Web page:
Basics of Documentary Credit

Basics of Documentary Credit

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Basics of Documentary Credit

International Trade & its Practice
Presented by: Md. Monjurul Haque, Joint Director, Bangladesh Bank.

  1. International Business Transactions
  2. International Trade Finance
  3. Letter of Credit (LC)
  4. Related terms of LC
  5. Mechanics of Documentary Credit
  6. Regulatory Considerations

International Business Transactions
Key principal in all business transactions:
– maximize sales & profits while simultaneously managing risk & reducing exposure
Risks in international transactions include:
– legal risk
– political risk
– marketing risk
– financial risk

Risk in international trade finance:
– non-payment
– inadequate or incorrect goods received
– currency issues
Most financial risk can be minimized/or eliminated with good contracts and planning

Methods of Payment

A. Advance/Post Payment

B. Letters of Credit (LC)
1. Documentary LC
2. Stand-by LC
3. Back-to-back LC

Reasons for Using LC

  1. A. Parties do not know each other.
  2. B. A means to avoid risk of default by the other party.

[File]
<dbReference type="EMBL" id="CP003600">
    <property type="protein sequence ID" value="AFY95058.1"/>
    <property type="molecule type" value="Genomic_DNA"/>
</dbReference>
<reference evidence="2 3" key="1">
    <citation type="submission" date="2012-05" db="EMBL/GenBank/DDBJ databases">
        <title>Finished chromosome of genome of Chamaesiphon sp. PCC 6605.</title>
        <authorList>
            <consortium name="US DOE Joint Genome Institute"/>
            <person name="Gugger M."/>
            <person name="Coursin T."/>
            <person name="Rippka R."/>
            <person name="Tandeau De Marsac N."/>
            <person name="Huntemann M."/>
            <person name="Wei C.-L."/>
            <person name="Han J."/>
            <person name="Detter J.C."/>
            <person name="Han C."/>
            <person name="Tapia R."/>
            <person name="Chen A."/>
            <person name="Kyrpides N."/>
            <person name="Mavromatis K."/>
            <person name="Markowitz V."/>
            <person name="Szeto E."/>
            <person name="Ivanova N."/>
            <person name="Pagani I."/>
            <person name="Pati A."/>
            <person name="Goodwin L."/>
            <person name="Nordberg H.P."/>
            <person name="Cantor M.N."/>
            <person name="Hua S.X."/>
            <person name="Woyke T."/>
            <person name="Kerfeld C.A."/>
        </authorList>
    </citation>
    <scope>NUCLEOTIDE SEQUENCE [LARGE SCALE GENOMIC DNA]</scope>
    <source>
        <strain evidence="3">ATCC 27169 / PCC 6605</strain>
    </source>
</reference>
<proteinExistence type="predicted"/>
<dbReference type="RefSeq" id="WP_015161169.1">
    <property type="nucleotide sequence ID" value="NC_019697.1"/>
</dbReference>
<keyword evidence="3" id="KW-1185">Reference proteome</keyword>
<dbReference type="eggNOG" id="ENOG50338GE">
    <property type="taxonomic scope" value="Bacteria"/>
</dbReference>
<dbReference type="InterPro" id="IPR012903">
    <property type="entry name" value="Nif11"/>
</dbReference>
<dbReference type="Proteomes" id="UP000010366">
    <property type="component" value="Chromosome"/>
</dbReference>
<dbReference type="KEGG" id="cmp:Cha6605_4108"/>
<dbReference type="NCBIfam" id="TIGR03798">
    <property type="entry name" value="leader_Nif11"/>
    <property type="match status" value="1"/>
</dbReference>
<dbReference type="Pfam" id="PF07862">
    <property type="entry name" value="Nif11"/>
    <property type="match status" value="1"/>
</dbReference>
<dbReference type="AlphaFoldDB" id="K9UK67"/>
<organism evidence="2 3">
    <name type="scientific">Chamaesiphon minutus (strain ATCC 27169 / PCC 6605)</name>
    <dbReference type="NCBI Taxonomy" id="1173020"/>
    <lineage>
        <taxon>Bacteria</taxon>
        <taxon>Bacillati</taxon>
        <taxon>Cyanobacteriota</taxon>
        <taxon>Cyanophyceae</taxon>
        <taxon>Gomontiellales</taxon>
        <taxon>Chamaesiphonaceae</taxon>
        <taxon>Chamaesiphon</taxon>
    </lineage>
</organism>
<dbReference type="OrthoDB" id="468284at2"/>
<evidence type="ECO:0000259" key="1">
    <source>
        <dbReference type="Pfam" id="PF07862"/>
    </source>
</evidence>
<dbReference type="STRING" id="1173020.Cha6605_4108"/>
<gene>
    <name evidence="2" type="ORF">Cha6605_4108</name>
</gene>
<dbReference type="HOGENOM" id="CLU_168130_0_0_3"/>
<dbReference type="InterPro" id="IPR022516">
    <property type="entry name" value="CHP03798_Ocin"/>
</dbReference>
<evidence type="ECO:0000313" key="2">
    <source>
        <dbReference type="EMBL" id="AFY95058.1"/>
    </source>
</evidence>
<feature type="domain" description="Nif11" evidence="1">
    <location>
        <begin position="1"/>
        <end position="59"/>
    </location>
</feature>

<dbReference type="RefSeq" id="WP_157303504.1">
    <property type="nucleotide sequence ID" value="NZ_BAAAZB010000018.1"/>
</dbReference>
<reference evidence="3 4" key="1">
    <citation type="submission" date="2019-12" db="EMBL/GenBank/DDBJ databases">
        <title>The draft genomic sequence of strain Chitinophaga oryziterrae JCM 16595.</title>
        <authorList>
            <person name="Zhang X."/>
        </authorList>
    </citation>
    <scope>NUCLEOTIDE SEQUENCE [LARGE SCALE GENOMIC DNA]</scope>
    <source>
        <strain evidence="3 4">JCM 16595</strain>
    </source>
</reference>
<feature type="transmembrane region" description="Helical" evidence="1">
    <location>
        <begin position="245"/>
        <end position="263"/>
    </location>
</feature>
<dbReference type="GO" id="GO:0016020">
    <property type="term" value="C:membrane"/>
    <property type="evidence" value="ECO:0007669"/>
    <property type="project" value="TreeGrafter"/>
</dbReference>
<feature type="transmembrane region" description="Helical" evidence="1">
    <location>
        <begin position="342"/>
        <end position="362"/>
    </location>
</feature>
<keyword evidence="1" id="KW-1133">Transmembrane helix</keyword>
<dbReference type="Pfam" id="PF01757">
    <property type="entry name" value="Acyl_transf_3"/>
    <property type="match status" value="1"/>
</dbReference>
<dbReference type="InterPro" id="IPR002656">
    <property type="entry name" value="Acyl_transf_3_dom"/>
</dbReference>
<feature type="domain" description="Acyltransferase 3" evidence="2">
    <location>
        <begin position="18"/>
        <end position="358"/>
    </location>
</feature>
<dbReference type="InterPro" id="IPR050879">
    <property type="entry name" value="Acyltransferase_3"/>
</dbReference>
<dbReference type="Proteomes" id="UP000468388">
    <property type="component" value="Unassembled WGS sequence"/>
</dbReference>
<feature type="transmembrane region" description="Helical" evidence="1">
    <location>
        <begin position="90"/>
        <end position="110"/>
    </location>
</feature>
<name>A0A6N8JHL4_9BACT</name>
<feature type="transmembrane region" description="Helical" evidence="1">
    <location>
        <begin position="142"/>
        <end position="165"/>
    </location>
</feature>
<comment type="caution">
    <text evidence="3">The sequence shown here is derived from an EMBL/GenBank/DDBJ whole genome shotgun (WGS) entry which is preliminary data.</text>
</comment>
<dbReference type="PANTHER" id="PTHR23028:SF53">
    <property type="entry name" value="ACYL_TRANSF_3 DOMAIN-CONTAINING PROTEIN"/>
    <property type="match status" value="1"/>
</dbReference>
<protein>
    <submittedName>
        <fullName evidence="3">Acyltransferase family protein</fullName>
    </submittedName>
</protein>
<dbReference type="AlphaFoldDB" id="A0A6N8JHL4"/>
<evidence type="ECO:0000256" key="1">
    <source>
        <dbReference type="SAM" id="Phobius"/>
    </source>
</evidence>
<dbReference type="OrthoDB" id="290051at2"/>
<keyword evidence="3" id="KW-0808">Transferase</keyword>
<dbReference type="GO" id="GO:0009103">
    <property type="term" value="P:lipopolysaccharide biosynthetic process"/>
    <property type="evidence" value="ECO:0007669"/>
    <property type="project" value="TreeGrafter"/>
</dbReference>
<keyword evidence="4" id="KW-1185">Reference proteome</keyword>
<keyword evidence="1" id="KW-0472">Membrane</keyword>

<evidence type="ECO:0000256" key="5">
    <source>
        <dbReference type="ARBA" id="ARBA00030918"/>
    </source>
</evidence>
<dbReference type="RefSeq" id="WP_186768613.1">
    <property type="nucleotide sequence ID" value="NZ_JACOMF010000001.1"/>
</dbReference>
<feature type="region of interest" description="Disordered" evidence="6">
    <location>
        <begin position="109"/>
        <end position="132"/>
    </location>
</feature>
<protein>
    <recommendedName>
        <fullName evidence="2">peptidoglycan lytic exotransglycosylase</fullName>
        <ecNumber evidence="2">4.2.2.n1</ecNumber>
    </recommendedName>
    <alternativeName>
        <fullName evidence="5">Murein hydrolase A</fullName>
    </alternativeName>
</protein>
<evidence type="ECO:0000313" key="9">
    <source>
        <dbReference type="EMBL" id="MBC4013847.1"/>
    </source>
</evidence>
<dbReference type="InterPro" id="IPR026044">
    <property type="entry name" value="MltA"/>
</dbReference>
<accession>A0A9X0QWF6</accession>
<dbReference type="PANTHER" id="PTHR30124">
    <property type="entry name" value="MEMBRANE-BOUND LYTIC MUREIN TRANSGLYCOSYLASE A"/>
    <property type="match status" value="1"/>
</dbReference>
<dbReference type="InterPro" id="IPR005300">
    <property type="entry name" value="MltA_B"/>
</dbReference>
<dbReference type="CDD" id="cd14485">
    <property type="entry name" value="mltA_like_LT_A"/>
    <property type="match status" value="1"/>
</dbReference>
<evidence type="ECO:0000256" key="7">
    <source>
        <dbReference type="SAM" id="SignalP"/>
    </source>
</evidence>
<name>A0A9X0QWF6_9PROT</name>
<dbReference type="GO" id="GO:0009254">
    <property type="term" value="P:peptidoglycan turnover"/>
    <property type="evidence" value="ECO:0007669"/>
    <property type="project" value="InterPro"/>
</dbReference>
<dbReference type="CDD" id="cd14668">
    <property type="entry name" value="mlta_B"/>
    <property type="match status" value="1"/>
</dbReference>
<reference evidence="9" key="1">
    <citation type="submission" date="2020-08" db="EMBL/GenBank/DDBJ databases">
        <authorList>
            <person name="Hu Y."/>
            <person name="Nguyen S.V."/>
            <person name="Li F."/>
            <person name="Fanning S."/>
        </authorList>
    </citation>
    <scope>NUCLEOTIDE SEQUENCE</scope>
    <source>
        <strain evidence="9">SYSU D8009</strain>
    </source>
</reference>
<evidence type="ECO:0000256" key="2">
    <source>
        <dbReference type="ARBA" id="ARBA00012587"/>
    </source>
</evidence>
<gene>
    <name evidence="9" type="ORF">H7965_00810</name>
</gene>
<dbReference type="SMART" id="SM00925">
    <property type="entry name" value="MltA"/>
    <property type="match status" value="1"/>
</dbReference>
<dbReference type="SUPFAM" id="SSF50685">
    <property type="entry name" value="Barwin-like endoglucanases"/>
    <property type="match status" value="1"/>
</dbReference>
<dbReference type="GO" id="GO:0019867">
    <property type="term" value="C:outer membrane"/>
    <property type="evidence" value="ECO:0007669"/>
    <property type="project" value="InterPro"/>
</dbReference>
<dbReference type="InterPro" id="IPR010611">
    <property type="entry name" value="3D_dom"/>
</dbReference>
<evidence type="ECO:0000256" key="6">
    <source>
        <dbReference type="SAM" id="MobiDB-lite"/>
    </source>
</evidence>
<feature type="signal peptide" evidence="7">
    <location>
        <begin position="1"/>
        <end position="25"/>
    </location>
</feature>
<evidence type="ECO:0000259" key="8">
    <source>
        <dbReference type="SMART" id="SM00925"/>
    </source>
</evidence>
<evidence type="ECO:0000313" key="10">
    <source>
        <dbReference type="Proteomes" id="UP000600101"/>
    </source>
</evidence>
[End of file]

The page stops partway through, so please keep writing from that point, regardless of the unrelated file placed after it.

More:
3. C. Shift risks to other parties.

What is an LC?

A promise issued by a bank to another party which states the bank will pay the seller a specified amount when certain conditions are met.
Can be continuous/revolving or for a single transaction

Parties Involved in an LC Transaction:
A. Buyer
B. Issuing Bank
C. Seller/Beneficiary
D. Receiving Bank (seller’s Bank)
Can be “Confirming Bank”
E. Freight Forwarder
F. Carrier
G. Insurance Company

Governing Law of LC:

  1. LC is by nature a matter of contract; the rules of letters of credit are embodied in the terms of the contracts themselves.
  2. Parties may choose the governing law in the LC document/contract.
  3. UCP 600: Standards developed by the ICC; if incorporated into the LC, it is binding in case of dispute.
  4. UCP Article 5: Banks deal with documents and not with goods, services or performance to which the documents may relate.

Related Terms of LC

Exworks: Seller makes the goods available at his premises (i.e works, factory, warehouse etc.) to the buyer.
FCA: Free Carrier, Seller hands over the goods, cleared for export, into the charge of the carrier named by the buyer at the named place or point.
FAS: Free Alongside Ship, Seller delivers the goods alongside the vessel on the quay or in lighters at the named port of shipment.
FOB: Free On Board, Seller delivers the goods on board the vessel or at the airport at the named port/airport of shipment.
CFR: Cost and Freight, Seller pays costs and freight and to deliver the goods to the named port of destination. This term can only be used for sea and inland waterway transport.
CIF: Cost, Insurance and Freight, Seller pays costs, insurance and freight to deliver the goods to the named port of destination.

Documents Required for opening LC

  1. Proforma Invoice
  2. Commercial Invoice
  3. Transport Documents
  4. Bill of Lading
  5. Insurance Documents
  6. Packing List
  7. Custom Invoice
  8. Inspection Certificate
  9. Weight List
  10. If Amendments.